Posts Tagged ‘AWP’

Figuring Out How To *Do* AWP

March 13, 2014

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VIDA put out its now-annual The Count a strategic two days before the start of AWP when a butt load of writers, and teachers, academics, students, editors, agents, publishers were in conference prep mode and travel toward Seattle, WA. The Count is a collection of data about the proportion of female writers represented in individual literary publications, reviews, etc. from the entire previous year. Find it here.

Clever timing, VIDA; I salute you as always.

The results are better this year than last year, but still inappropriately non-balanced, and this annual study is one of the artifacts that convinces me it’s worthwhile to be a feminist.

When I was a young warthog

I took the train to Baltimore for AWP in 2003 as a 22-year-old Undergraduate Literary Journal Editor. Like most 22-year-olds, I had no idea what the hell I was doing.

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I was still saying dumb shit like, “I don’t call myself a feminist because… [fill in the blank with nonsense].” I had green hair.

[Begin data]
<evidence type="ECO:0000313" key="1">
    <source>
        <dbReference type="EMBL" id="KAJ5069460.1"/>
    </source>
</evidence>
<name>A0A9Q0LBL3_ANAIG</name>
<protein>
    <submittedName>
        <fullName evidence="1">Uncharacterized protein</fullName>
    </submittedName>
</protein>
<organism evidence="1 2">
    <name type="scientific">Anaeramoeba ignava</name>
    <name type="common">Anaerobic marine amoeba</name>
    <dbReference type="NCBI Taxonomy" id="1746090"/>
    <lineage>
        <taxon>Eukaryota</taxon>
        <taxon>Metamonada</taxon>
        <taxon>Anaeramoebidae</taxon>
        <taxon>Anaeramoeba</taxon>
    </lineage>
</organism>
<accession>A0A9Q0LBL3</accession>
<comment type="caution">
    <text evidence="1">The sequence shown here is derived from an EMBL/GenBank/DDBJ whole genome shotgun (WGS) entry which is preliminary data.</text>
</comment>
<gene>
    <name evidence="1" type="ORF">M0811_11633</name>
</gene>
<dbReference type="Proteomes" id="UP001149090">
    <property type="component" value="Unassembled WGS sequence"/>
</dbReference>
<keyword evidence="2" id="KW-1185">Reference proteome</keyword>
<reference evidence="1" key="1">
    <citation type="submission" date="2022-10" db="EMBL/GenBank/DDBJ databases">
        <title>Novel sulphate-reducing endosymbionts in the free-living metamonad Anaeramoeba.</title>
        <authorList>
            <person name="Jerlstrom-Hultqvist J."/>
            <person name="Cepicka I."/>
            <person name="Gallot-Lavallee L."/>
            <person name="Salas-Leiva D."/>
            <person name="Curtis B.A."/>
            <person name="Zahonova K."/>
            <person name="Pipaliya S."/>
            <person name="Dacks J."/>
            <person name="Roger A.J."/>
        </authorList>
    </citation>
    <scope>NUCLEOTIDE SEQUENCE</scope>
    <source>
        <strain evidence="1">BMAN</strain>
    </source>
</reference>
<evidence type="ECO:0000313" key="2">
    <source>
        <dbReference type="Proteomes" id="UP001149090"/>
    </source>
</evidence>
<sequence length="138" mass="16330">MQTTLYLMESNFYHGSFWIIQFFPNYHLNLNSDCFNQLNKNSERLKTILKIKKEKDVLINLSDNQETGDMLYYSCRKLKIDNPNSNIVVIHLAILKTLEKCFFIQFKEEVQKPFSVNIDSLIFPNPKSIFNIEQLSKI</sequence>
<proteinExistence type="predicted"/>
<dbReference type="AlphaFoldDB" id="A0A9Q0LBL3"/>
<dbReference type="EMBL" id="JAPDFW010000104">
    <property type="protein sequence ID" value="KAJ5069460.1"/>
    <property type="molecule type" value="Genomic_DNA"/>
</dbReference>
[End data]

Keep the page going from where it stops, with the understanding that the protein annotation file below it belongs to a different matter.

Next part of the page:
I lost my cell phone, new to me, in the lobby of the conference hotel. The space was so big it felt like I was being actually swallowed by it and the swarm of writers and neurotics. I had a sense of nebulous non-selfness and of belonging at once.

The experience was insane and overwhelming. I read (an awful story full of heavy-handed symbolism, badly) at an open mic reading. I went to some panels full of writers I was reading at the time. I heard Darcy Steinke and Dave Davies speak.

I spent some time at the book fair, but it was with the no-future spirit of a person who can lose herself in a crowd, of a person who only knows one sure thing about herself: she is a writer. I ran around giving out copies of our journal, trading with other undergrad lit mags.

As a wise old grasshopper

For AWP 2013, I drove to Massachusetts, stayed with friends in Gloucester, and commuted to Boston. I volunteered at the Wilkes/Etruscan booth.